Black and Nursing While Hiking in Utah's National Parks

Bryce Canyon National Park, May 2012 with Eva Luna (9 months old). She nursed 1/2 the time during the 7 mile hike.

I wanted to share this with you. It is from May 2012.

May 11, 2012

I just got back from a 7 day road trip that started in Denver CO and ended in Berkeley CA. I spent most of my time in Utah. I went to Arches National Park, Zion National Park, Bryce Canyon National Park, Canyonlands National Park, and Capitol Reef National Park. My favorite was Bryce Canyon. We did the Peek a Boo Trail and it made me cry. But first:

Dammit, where are all the black folk? I mean, I know it’s Utah, but these are National Parks people! The below video from was filmed at Zion National Park.

Ok, back to the brilliance and beauty of Bryce Canon and nursing for hours while hiking.

When walking the Peek a Boo trail hike, India Arie’s song, “How I know that god is real” kept on circulating through my brain.

Peek a Boo Trail hike is 7 miles. Doesn’t seem like a lot. But add a 20lb baby strapped to your back while carrying 50oz of water in each hand, while going all the way down the canyon then walking all the way back up and you’ve got yourself quite an amazing feat. Oh, and add to that that 20lb baby sucking on you, extracting breast milk 3 hours out of that 6.5 hours it takes to complete that 7 miles because it’s so hot and arid, she is thirsty all the time. I swear, my 9 month old must have sucked out 700 calories of milk from me per day. She wasn’t used to the high elevation and the arid climate so she was thirsty all the time.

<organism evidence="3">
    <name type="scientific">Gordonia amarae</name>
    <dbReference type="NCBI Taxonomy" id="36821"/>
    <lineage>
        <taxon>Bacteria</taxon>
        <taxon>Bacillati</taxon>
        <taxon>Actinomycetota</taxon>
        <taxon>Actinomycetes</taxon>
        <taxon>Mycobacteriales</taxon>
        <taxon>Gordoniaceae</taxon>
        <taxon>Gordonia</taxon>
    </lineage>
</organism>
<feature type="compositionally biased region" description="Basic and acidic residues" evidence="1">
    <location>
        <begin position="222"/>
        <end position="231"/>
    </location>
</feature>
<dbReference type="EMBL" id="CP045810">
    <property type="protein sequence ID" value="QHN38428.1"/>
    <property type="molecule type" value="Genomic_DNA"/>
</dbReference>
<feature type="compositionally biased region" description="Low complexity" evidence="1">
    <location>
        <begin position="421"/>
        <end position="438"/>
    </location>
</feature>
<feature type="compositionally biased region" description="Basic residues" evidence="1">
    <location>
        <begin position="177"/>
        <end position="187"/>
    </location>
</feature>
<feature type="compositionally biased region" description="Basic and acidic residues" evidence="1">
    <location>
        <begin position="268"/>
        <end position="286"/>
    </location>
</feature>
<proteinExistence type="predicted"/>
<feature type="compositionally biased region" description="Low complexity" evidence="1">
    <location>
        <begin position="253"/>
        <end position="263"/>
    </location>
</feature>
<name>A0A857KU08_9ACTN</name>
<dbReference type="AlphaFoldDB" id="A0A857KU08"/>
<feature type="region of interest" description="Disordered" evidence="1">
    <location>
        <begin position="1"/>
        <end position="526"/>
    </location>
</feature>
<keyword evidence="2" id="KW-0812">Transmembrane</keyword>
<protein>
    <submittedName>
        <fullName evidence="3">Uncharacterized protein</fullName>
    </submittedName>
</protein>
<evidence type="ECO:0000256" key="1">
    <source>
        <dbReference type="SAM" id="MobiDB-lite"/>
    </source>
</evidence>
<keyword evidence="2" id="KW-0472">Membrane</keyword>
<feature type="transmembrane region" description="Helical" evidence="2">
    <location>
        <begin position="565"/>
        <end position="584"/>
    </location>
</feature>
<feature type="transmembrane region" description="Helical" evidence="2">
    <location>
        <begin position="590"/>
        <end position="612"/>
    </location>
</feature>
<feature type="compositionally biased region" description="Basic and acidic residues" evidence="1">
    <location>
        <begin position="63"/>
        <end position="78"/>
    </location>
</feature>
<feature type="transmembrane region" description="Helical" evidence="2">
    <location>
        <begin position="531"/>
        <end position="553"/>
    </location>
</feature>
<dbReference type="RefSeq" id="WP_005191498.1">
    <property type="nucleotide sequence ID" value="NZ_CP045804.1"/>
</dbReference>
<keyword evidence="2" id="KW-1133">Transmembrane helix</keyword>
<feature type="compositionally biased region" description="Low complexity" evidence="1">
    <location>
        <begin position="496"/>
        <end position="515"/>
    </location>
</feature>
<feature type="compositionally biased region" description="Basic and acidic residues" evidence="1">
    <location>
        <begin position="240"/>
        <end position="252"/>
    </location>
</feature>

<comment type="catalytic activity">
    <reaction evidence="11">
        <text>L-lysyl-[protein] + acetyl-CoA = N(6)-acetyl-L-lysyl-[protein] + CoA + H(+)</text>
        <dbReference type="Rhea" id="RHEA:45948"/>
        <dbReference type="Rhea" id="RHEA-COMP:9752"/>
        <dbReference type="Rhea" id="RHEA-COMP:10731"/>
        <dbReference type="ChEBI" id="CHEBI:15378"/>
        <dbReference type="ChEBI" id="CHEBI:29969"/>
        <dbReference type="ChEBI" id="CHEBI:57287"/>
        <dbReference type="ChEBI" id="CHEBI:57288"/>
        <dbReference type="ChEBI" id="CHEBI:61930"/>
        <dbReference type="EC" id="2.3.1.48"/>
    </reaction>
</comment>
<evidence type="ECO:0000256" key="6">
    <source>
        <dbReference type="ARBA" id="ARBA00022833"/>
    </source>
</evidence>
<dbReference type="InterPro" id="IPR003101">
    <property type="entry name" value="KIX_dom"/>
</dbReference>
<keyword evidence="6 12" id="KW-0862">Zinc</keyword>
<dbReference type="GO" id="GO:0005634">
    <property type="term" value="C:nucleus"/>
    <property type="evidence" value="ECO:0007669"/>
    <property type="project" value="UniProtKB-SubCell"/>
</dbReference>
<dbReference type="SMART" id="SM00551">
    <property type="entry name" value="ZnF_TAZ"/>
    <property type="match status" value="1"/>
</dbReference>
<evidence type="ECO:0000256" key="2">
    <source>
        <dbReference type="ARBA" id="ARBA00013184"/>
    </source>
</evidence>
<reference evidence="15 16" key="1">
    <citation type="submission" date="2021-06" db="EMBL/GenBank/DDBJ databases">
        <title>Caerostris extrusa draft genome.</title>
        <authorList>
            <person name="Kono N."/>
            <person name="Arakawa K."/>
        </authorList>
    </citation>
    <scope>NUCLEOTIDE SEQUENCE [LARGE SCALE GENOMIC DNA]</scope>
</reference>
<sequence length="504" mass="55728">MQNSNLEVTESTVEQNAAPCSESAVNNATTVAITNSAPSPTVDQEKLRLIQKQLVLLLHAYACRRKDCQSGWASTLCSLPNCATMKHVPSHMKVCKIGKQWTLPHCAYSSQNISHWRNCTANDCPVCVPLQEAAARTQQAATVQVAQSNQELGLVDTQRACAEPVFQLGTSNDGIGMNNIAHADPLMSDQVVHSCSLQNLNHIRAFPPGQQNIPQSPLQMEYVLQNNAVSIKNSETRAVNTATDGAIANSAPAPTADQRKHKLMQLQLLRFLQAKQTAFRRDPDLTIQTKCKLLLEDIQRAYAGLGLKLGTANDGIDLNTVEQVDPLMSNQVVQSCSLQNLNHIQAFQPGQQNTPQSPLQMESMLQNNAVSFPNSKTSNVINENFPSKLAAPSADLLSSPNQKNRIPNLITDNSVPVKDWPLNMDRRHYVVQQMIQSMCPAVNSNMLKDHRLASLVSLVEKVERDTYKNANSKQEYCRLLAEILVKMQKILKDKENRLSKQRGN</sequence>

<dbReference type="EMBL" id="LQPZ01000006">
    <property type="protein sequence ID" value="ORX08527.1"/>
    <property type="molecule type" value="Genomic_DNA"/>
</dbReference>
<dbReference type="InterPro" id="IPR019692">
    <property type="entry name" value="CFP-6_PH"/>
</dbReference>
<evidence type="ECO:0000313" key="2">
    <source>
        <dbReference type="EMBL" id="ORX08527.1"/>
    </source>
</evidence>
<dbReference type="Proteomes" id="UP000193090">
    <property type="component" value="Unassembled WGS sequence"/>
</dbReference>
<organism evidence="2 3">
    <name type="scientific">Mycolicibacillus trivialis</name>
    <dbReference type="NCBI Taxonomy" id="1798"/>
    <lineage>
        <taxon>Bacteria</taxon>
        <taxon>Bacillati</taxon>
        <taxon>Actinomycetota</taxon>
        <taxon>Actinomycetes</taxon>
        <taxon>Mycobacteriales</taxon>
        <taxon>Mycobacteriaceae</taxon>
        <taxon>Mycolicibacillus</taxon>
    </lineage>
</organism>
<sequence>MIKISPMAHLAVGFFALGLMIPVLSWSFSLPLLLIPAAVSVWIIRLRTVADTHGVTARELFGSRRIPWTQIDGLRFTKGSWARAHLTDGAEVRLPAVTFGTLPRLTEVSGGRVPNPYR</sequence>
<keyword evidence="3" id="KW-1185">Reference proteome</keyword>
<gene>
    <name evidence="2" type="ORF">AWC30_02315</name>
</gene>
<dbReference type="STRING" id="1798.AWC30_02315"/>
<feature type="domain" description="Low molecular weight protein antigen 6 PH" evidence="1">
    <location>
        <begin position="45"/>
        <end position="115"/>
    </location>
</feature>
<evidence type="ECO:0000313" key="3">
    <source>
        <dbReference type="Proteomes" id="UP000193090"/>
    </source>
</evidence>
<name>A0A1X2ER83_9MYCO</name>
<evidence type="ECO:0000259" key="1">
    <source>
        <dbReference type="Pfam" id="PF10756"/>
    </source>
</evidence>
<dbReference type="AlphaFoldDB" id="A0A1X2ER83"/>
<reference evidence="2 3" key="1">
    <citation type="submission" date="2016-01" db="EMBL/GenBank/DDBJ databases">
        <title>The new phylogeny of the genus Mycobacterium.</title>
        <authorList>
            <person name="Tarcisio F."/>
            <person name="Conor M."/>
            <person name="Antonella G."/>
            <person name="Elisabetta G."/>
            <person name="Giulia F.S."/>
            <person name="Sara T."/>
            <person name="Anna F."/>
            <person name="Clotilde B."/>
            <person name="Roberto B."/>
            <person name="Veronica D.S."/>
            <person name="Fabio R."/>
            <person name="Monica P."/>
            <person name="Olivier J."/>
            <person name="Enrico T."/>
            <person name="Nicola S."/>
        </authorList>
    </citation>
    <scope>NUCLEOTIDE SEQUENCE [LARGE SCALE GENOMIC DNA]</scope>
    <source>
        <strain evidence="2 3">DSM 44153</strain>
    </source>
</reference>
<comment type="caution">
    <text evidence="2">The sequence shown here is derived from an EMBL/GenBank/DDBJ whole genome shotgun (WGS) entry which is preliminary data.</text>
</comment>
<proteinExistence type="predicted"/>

Sun, 3 years old, on Mama’s back at Zion National Park

But I loved it. I loved every minute of watching the divine that is Bryce Canyon. I loved the burning of my butt and legs as I went up and down difficult parts of the trail. I loved how my baby girl , when she wasn’t nursing or sleeping, giggled with joy and reached out to touch the rocks, the trees, and my face. At 9 months old, she knew that Bryce Canyon is a very special place.

I notice two significant things during my time in Utah’s National Parks:

(1) Just about everyone I saw commended me for going on a 7 mile hike with a baby strapped to me. I only saw one other person doing this in Bryce Canyon Peek a Boo trail.

(2) There were 2 black people that I saw during my entire 7 day road trip through 5 National Parks in Utah (hence, my video rant).